Rich people across the world are doing everything they can in order to avoid paying taxes. This problem is also evident among British millionaires.
The UK’s tax and revenue collection service HMRC has come under fire since it emerged that the organization only investigates around 35 “wealthy individuals” each year.
The revelation came about as HMRC were offering assurances that they would increase that number to 100 by 2020. Regardless, current numbers have been branded as “astonishing” by the Conservative MP Steve Baker, who sits on the Parliament’s Treasury Select Committee, adding: “to investigate such a small number of people is bound to cause public outrage, I look forward to the next time we have HMRC at the Treasury committee.”
Staggering report on Tax Fraud just out. HMRC says it only investigates 35 per yr & halts action on the Falcani List pic.twitter.com/SM39CfFyVm
— Éoin (@LabourEoin) April 15, 2016
The information was released as a part of a House of Commons Public Accounts Committee report on tackling tax fraud, which brought to light a number of issues regarding HMRC’s apparent failure to tackle fraud amongst wealthy Brits. The report went on to say:
“HMRC admitted in a previous evidence session that it could not provide a comprehensive answer to the question of how many prosecutions of wealthy individuals and corporates it had made in the past five years because its prosecutions management information system did not include data relating to the status or wealth of specific individuals prosecuted.”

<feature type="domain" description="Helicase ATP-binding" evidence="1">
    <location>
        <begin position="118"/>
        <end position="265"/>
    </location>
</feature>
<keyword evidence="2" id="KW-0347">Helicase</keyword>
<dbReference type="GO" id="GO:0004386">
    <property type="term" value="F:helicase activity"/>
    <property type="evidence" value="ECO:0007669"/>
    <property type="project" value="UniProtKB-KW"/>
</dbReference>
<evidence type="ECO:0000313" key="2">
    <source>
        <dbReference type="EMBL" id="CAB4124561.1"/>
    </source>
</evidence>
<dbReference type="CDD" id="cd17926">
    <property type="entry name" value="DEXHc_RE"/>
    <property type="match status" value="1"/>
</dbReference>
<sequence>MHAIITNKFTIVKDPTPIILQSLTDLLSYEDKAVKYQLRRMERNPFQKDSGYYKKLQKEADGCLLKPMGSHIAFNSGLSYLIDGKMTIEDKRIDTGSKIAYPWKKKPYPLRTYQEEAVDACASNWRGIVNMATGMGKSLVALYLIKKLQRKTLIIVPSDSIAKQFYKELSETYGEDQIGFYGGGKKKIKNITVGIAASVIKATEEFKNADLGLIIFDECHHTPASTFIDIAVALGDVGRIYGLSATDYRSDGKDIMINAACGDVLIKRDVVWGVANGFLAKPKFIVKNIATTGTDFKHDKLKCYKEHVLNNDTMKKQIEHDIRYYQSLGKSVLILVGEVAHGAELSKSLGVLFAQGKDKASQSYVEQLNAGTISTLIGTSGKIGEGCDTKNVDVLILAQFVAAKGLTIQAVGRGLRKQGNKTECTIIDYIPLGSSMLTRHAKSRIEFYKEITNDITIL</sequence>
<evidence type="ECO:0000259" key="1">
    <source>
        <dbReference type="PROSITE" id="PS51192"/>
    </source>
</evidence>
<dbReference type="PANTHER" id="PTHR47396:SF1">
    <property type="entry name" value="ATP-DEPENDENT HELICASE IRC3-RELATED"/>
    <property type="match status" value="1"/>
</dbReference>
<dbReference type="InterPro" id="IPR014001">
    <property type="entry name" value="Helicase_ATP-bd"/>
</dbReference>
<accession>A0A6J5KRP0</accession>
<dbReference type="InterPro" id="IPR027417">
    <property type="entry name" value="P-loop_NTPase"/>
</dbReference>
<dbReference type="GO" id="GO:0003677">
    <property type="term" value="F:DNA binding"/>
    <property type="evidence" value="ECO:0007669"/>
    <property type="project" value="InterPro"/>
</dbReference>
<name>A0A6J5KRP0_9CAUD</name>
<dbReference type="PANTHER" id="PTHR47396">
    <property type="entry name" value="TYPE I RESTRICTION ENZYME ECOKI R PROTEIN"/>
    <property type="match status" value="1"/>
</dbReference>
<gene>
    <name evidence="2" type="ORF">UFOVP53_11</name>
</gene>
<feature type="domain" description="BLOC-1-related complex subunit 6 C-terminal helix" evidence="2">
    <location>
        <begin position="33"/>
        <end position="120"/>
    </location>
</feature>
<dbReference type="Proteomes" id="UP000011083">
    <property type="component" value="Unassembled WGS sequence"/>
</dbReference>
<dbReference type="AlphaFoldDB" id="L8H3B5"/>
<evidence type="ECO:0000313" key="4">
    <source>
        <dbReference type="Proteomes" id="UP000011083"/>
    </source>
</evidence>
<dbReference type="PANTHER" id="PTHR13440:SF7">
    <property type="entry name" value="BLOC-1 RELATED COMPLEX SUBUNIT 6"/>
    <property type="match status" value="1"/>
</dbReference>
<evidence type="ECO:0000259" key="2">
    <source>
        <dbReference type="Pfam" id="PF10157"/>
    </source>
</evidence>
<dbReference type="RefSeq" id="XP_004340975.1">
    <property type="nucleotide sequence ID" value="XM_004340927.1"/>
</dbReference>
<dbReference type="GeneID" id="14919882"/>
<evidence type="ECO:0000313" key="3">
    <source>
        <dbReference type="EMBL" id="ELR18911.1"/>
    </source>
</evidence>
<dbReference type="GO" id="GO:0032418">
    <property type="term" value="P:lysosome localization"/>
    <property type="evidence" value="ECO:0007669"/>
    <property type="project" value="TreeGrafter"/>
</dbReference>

The report itself was published last month, but it has resurfaced amidst the widespread anger following the release of the ‘Panama papers’, a leaked set of 11.5 million documents providing detailed information about offshore companies listed by the Panamanian law firm Mossack Fonseca.
According to the Chair of the Public Accounts committee, the UK misses out on approximately US$22.5 billion (£16 billion) a year as a direct result of tax evasion, much of which fails to be accounted for due to the often vague interpretation of the difference between tax evasion and tax avoidance — the latter of which is not actually illegal. In a statement from HMRC, the organization resolutely defended its operations, saying:
“HMRC is one of the most effective tax collectors in the world, getting 93 pence of every pound due. Few other countries have a smaller tax gap… We remain relentless and strategic in tracking down the few that try to get out of paying their fair share.”
Given mounting cuts leveled against public services by the UK Government, a number of opposition voices — particularly on the left — have accused the Government of protecting wealthy individuals and large corporations from the full force of the law when it comes to recouping tax revenue. Opposition leader Jeremy Corbyn, for example, referencing the Panama Papers during this week’s Prime Minister’s Questions said:
“What [the Panama Papers] have driven home, Mr Speaker, is what many people have increasingly felt: there is now one rule for the super-rich, and another for everyone else.”
It is worth noting too, that these revelations fall at an bad time for HMRC, given that they are about to close a number of offices and implement major staff reductions, as a part of its ‘Building Our Future’ plan.
Those cutbacks are due to be debated in Parliament on April 28th, but are highly unlikely to be reversed.